Early action’s core principle of prevention has rippled right to the top, foregrounded in a new report commissioned by the charity chief executives body Acevo. It’s caught my attention because it echoes the principles of early action the Early Action Task Force are keenly promoting through our work. I should say that it doesn’t uses the term ‘early action’ as such, and this lack of shared language is one thing hindering the sector as a whole galvanise support for common-sense principles. Still, I’m optimistic because it shows that the principles of early action are gaining ever wider support.
Redesigning public services
Remaking the State, produced by the Commission on Delivering Better Public Services, received attention in the Guardian last week as its co-author Rob Owen, CEO of the St. Giles Trust, highlighted that increasing government spending on prevention would greatly increase the effectiveness of public services.
Campaigning under ‘Five for the Future’, the report ambitiously challenges government to allocate 5% of overall government spending to preventative services across health, welfare, justice, education and the Home Office. While this may appear fanciful, the report notes that in absolute terms this would only get spending back to where it was in 2010. Far from fanciful, then, it demonstrates the frightful effects of spending cuts on preventative services, which have fallen by 45% in local government according to the National Audit Office, calling it a “moral and social catastrophe”. By 2020, the report wants 10% of total government spending to go towards prevention and a proper plan for how these services would be delivered across government through longer-term social programmes and government accounting cycles.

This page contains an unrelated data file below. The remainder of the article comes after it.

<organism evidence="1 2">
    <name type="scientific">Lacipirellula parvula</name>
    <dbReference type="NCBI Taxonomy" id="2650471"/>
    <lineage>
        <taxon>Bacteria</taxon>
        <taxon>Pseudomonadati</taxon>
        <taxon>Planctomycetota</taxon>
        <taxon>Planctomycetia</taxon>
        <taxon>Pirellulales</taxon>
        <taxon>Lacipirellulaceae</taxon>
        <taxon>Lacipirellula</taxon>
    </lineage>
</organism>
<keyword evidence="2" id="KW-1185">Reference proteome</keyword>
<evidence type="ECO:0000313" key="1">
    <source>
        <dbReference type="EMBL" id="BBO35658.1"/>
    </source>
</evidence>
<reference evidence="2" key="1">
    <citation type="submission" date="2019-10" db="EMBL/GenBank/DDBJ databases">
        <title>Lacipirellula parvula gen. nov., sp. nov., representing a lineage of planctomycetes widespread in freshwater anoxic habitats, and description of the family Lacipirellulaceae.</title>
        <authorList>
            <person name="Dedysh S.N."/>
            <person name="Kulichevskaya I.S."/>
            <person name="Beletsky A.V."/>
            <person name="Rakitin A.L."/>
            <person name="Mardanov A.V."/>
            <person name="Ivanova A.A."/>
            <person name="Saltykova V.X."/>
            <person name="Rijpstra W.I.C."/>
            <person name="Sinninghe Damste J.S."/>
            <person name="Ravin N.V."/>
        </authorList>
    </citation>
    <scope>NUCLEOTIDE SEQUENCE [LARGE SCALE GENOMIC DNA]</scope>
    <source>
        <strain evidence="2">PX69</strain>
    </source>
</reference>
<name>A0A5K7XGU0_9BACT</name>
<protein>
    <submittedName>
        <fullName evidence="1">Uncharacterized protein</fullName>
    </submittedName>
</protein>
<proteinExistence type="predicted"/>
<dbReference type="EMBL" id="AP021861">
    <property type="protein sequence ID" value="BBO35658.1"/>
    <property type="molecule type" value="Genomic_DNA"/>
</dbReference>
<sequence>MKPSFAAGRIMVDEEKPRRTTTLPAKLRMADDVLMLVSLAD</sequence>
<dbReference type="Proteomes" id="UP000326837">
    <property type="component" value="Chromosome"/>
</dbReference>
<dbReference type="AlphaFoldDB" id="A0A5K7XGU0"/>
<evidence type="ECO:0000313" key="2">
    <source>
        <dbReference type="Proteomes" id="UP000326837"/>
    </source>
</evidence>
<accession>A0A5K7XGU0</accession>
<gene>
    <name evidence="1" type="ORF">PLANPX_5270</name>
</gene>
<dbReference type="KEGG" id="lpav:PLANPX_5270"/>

We endorse longer-term government spending, recommending Ten Year Spending Plans reviewed every two or three years to shift planning and budgeting beyond the current short-term outlook. The government should see early action as an investment, increasing its spending on preventative services whilst doing so incrementally to continue supporting acute services until the need lessens.